What's more prestigious than winning the top award in your field? Having the top award in your field named after you for others to win.
Many Jews have risen to prominence in their fields. So much so, that in many cases a high honor, prize or award in that field is named for a Jewish pioneer in that area. Here's an overview of the sheer range of fields in which Jews have excelled to this degree.
One of the most-recognized awards -- up there with the Oscar and Nobel -- is the Pulitzer Prize. It was named for Jewish newspaper publisher Joseph Pulitzer, and is given for excellence by an American in journalism, literature and music. Other awards in literature have been named for novelist Franz Kafka, poet Nelly Sachs, and sci-fi magazine publisher Hugo Gernsback (he also coined the term "science fiction").
At the crossroads of words and pictures are the comic book and graphic novel. The top award for graphic novels is named for one of the form's pioneers, Will Eisner (more on him later). Others have been named for Mad Magazine editor Harvery Kurtzman, Superman co-creator Joe Shuster, Jack Kirby (co-creator of Captain America, The Hulk, The X-Men, and more) and Rube Goldberg, improbable-machine "inventor."
Movies also combine words and pictures, and one of the top awards in that field is prestigious even among the Oscars. The Irving Thalberg Award is a lifetime achievement honor given to producers.
For just pictures alone, one could win a medal named for photojournalist Robert Capa (note: potentially disturbing images in this link).
And there are other prizes named for his fellow Jewish physics Nobelists Richard Feynman, Niels Bohr and Max Born. Meanwhile, J. Robert Oppenheimer was nominated three times, but never won, despite his work on everything from black holes to the atomic bomb (maybe because of his work on the atomic bomb? I mean, these people also give Peace Prizes …).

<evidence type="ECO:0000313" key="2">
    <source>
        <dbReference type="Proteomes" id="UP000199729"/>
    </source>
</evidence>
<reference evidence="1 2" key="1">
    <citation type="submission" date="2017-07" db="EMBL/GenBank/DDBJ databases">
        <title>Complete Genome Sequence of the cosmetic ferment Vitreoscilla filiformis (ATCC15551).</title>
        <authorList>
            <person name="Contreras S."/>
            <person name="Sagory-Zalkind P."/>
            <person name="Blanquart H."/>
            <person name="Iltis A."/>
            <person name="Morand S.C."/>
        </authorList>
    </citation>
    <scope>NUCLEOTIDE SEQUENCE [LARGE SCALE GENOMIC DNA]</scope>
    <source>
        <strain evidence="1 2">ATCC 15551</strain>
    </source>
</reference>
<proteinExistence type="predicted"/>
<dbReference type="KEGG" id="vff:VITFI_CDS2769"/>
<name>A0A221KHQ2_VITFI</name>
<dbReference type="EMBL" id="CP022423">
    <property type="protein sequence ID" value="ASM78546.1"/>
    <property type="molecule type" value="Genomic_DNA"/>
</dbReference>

There are awards named for everyone from broadcaster David Sarnoff to someone you might have watched on one of his television networks, astrophysicist Carl Sagan.
Outside the arts and sciences, we find awards for named for Jewish Supreme Court Justice Louis Brandeis, which awards achievements in privacy rights protection for patients, and Rabbi Martin Katzenstein, given by the Harvard Divinity School.
In other cases, a Jewish philanthropist with an interest in promoting the arts and sciences, or even just one field, may create a prize that becomes recognized as a great honor in that field. These include: The Pritzker Architechture Prize, the Sidney Myer Performing Arts Awards, the Wolf Prize (in Agriculture, Chemistry, Mathematics, Medicine, Physics and Arts), and the Lasker-Bloomberg Public Service Award.
OK, so what's even more prestigious than having the top award in your field named after you? Winning that award yourself. Named for him in 1988, Will Eisner won the Will Eisner Award in 1992.